Definition: Benchmarking is a tool used to measure or compare your work or progress with others who are doing the same thing. Benchmarking is a powerful tool because it overcomes "paradigm blindness"—the mode of thinking that says, "The way we do it is the best because this is the way we've always done it."
Because it is difficult to get a handle on what is going on in other small groups outside of your own (or your own church), SmallGroups.com has conducted live surveys on a variety of small-group topics. The purpose of these surveys is to uncover a sense of what is going on in small groups around the world, and particularly in North America.
These surveys are not intended to be a scientific sample of those involved in small groups. And benchmarking—or comparing your small group to other small groups—is not intended to be a substitute for the Holy Spirit's work and guidance in your group. However, knowing what other small groups are doing can be a helpful diagnostic tool, and can show what God is up to within the larger small-group movement.
With that in mind, here are some results of SmallGroups.com surveys on the subject of training small-group leaders.
When asked what the "primary" small-group leader development strategy was in their church:
- 44 percent of respondents use apprenticeship under another group leader
- 27 percent use frequent group leader training gatherings coupled with one-on-one follow-up
- 14 percent said their leaders are responsible for their own training (books, internet, conferences, etc.)
- 12 percent form short-term training small groups (turbo groups) to train leaders
- 3 percent said they recommend curriculum or video resources that train leaders on the job.
When asked how often group leaders in your church meet together specifically for training or leadership community:
- 28 percent said at least once per month
- 17 percent said once every two months
- 21 percent said once per quarter
- 15 percent said once or twice per year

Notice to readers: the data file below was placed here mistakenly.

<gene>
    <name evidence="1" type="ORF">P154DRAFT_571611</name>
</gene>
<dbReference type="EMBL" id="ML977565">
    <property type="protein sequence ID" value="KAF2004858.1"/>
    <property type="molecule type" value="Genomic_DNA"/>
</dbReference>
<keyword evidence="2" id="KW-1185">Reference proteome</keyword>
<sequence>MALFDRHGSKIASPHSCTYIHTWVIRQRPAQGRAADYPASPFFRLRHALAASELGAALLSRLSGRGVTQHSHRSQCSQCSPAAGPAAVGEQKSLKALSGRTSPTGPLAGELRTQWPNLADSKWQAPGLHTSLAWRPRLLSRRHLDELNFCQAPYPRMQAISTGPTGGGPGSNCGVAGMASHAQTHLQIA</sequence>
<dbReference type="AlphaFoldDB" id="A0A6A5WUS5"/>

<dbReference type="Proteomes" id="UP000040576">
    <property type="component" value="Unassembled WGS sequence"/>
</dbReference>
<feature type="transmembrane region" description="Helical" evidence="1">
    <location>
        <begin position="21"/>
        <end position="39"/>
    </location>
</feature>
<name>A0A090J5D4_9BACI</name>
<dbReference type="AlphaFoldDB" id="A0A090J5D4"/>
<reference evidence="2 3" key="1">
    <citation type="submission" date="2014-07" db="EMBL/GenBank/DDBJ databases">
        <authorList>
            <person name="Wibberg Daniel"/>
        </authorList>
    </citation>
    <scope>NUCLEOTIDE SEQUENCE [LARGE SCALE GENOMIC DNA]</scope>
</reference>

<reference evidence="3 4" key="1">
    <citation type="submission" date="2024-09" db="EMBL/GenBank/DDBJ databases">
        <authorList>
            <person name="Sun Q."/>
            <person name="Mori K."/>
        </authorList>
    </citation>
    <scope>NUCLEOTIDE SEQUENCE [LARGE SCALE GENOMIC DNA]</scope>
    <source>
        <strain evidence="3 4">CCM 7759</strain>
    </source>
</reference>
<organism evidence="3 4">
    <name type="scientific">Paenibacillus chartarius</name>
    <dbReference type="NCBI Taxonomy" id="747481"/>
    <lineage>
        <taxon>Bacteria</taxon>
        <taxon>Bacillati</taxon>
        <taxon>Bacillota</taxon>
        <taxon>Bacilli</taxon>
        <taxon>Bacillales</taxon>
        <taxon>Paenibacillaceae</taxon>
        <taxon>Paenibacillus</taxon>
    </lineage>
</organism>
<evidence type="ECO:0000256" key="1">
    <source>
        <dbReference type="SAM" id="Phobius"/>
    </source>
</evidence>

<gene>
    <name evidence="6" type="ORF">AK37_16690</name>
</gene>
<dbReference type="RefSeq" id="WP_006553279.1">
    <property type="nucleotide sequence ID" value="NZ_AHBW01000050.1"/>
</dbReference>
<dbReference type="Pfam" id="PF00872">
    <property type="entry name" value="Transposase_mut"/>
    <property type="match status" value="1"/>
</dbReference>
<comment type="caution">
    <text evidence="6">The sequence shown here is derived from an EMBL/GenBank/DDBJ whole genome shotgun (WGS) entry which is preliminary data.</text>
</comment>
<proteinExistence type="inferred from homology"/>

- 19 percent said almost never.
When small-group leaders were asked how recently they had attended a group leader training event hosted or sponsored by their church:
- 49 percent said they had attended one in the past 3 months
- 12 percent said it had been 3 to 6 months since they had attended one
- 5 percent said it had been 6 to 12 months since they had attended one
- 13 percent said it had been more than a year since they attended one
- 21 percent said they have never attended one.
When church leaders were asked whether their small-group leaders attend any "outside" training events (retreats, off-church campus events, conferences, and so on), 38 percent said their leaders never attend these events, and another 38% said their leaders attend one of these events per year.
In addition, 89 percent of small-group ministry directors who responded to the surveys said that e-mail and web pages are important or very important resources for ongoing small-group leadership development. And 40 percent of group leaders and ministry directors said they seek small-group ministry information from e-mail or the internet at least once per week.
Barriers and Evaluation
When asked, "How long has it been since your small groups did an intentional evaluation of their life-changing effectiveness?":
- 47 percent said they had never evaluated their individual small groups
- 13 percent said they had done an evaluation within the last year
- 29 percent said they had done an evaluation within the last 6 months
- 11 percent said they had done an evaluation within the last month.
When asked, "What is the biggest barrier to starting more small groups in your church right now?":
- 37 percent said there were not enough leaders available to start new groups
- 21 percent said that unconnected people resisted joining a group
- 17 percent said existing groups were stagnating and not multiplying
- 12 percent said church leaders do not promote or cast vision for new groups
- 7 percent said they do not have enough coaches/overseers to support new group leaders.
—Dan Lentz; copyright 2007 by the author and Christianity Today